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The Yana RHS Site: Humans in the Arctic Before the Last Glacial Maximum
A newly discovered Paleolithic site on the Yana River, Siberia, at 71°N, lies well above the Arctic circle and dates to 27,000 radiocarbon years before present, during glacial times. This age isExpand
The population history of northeastern Siberia since the Pleistocene
34 ancient genome sequences are analyzed, revealing that the population history of northeastern Siberia was highly dynamic throughout the Late Pleistocene and Holocene, with earlier, once widespread populations being replaced by distinct peoples. Expand
Archaeological dogs from the Early Holocene Zhokhov site in the Eastern Siberian Arctic
Abstract Excavations on the Zhokhov Island yielded a small but meaningful collection of Early Holocene canine faunal remains (MNI = 13). To clarify the morphological characteristics of the ZhokhovExpand
Ancient genomes revisit the ancestry of domestic and Przewalski’s horses
Data indicate that Przewalski’s horses are the feral descendants of horses herded at Botai and not truly wild horses, which indicates that a massive genomic turnover underpins the expansion of the horse stock that gave rise to modern domesticates, which coincides with large-scale human population expansions during the Early Bronze Age. Expand
Evidence from the Yana Palaeolithic site, Arctic Siberia, yields clues to the riddle of mammoth hunting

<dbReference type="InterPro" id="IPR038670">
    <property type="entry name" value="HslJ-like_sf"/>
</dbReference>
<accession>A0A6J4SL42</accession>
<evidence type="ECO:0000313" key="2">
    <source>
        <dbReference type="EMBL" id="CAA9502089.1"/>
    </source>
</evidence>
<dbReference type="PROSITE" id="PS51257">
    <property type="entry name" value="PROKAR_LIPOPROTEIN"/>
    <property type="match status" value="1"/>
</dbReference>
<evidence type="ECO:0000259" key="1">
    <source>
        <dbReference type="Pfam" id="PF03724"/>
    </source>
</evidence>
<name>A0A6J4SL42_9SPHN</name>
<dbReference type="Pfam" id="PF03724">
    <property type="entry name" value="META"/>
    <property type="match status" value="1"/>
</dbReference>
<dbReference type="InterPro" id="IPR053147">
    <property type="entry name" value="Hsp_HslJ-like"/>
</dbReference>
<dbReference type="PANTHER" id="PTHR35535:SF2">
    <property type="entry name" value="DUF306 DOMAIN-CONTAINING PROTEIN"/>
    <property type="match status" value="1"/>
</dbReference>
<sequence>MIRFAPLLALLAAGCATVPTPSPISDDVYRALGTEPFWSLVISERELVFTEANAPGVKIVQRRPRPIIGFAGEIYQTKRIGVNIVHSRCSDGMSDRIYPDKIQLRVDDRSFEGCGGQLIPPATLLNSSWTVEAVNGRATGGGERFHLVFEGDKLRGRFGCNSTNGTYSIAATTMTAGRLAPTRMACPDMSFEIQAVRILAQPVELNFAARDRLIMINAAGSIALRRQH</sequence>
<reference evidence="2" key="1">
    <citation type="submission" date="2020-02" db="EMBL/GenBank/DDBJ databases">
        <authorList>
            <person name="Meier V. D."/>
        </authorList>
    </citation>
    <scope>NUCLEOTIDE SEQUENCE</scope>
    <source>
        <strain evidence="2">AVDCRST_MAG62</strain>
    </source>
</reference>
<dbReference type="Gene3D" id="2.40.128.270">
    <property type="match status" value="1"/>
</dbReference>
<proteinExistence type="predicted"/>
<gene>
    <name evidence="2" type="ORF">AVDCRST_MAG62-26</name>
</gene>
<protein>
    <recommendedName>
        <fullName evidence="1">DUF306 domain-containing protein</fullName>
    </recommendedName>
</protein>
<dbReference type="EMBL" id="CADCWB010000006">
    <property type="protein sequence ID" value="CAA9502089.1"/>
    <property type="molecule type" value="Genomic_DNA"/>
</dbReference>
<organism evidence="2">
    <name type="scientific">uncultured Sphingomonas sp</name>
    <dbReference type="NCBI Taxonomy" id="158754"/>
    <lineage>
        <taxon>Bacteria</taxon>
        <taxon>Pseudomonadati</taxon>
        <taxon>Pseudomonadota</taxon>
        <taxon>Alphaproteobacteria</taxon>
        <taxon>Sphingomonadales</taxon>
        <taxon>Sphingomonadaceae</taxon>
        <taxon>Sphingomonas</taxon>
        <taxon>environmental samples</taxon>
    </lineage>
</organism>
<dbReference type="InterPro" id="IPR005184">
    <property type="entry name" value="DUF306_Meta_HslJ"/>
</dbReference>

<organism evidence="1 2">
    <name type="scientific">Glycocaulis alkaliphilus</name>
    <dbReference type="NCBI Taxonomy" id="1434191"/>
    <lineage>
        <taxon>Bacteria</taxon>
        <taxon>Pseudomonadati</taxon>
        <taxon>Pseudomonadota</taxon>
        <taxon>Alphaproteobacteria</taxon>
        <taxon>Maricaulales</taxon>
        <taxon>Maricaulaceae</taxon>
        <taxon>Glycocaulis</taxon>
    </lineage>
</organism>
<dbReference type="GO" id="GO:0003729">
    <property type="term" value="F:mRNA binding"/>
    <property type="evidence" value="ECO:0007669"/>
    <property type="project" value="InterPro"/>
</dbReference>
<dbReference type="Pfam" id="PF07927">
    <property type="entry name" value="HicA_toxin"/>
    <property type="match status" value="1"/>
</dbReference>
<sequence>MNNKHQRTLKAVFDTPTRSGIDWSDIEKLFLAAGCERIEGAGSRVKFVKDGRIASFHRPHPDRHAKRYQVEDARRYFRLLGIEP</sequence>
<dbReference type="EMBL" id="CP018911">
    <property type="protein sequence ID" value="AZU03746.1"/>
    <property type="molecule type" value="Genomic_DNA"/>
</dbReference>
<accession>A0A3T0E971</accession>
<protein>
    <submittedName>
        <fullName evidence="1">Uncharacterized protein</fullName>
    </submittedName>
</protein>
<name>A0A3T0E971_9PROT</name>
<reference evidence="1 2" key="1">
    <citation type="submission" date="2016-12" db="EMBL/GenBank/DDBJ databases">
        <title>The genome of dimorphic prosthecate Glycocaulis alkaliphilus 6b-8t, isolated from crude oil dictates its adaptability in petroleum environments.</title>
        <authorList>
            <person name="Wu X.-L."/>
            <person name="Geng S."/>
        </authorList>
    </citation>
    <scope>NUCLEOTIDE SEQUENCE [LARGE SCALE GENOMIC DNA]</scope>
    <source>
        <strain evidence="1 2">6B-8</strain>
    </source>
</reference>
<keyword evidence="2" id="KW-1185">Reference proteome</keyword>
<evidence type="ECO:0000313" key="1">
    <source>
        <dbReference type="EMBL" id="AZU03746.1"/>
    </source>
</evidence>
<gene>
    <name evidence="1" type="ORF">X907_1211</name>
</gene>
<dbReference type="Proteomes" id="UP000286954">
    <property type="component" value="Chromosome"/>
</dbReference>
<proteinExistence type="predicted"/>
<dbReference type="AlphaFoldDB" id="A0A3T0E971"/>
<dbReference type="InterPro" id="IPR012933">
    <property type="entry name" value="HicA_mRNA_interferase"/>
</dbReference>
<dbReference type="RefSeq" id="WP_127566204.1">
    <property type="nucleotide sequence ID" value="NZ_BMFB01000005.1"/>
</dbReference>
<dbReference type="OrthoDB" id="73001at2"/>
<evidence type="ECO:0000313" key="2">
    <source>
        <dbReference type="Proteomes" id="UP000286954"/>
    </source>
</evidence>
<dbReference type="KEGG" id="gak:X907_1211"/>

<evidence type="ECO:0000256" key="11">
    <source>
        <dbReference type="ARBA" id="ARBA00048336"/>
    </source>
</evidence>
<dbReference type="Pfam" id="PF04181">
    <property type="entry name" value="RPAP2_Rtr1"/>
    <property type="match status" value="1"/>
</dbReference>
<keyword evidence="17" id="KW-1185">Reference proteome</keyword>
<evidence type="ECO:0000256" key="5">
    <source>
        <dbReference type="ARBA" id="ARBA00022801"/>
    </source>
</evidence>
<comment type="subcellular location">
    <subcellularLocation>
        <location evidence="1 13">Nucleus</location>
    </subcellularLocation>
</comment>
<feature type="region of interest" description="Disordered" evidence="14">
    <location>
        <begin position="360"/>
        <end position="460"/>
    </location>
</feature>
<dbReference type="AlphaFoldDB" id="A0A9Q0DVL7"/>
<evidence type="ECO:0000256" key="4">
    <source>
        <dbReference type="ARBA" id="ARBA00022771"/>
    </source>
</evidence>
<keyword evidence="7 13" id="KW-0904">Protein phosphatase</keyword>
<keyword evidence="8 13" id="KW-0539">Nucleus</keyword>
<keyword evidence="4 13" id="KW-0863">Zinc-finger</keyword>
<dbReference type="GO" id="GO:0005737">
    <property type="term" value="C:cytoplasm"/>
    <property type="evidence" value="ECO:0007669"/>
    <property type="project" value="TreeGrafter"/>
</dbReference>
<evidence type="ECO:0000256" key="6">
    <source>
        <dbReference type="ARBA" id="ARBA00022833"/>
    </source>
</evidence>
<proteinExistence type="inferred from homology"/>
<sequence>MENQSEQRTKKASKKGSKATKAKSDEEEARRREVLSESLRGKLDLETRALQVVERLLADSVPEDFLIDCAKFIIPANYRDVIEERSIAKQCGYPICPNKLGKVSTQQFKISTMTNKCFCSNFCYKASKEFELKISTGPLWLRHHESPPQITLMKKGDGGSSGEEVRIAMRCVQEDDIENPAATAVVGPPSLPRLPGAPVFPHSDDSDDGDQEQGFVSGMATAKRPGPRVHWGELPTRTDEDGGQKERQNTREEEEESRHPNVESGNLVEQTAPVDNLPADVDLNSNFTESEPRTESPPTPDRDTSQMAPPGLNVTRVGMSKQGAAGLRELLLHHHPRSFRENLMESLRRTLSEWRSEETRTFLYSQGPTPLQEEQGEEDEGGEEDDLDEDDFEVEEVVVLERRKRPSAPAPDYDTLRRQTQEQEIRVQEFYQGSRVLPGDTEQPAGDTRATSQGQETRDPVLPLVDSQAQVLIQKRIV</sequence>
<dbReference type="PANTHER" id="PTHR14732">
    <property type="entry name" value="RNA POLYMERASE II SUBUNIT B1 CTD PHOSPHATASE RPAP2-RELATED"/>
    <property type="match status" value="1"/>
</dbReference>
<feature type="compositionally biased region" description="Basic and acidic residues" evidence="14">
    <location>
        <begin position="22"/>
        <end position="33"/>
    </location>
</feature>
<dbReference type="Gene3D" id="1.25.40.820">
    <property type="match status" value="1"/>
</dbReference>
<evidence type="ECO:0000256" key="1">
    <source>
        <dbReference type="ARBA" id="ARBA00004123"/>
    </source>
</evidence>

Abstract It has become commonplace to talk about humans hunting mammoths, and overhunting is thought to have been one of the causes of the mammoth extinction. However, definite evidence of mammothExpand
Prelude to the extinction: Revision of the Achchagyi–Allaikha and Berelyokh mass accumulations of mammoth
Abstract The little known Achchagyi–Allaikha mass assemblage of mammoths and the well-known Berelyokh site (Lower Indigirka River, Arctic Siberia) were studied. Detailed study of theExpand
Last straw versus Blitzkrieg overkill: Climate-driven changes in the Arctic Siberian mammoth population and the Late Pleistocene extinction problem
Abstract A set of radiocarbon dates on woolly mammoth were obtained from several regions of Arctic Siberia: the New Siberian Islands (n = 68), north of the Yana-Indigirka Lowland (n = 43), and theExpand
Revising the archaeological record of the Upper Pleistocene Arctic Siberia: Human dispersal and adaptations in MIS 3 and 2
Abstract As the main external driver, environmental changes largely predetermine human population distribution, especially in the Arctic, where environmental conditions were often too extreme forExpand
The population history of northeastern Siberia since the Pleistocene
Analysis of 34 newly recovered ancient genomes from northeastern Siberia reveal at least three major migration events in the late Pleistocene population history of the region, including an initial peopling by a previously unknown Palaeolithic population of ‘Ancient North Siberians’ and a Holocene migration of other East Asian-related peoples, which generated the mosaic genetic make-up of contemporary peoples. Expand
The Berelekh quest: A review of forty years of research in the mammoth graveyard in northeast Siberia
The Berelekh mammoth graveyard became known following its first scientific description in 1947. Both the “graveyard” and the “archaeological site” were investigated in the early 1970s, and thenExpand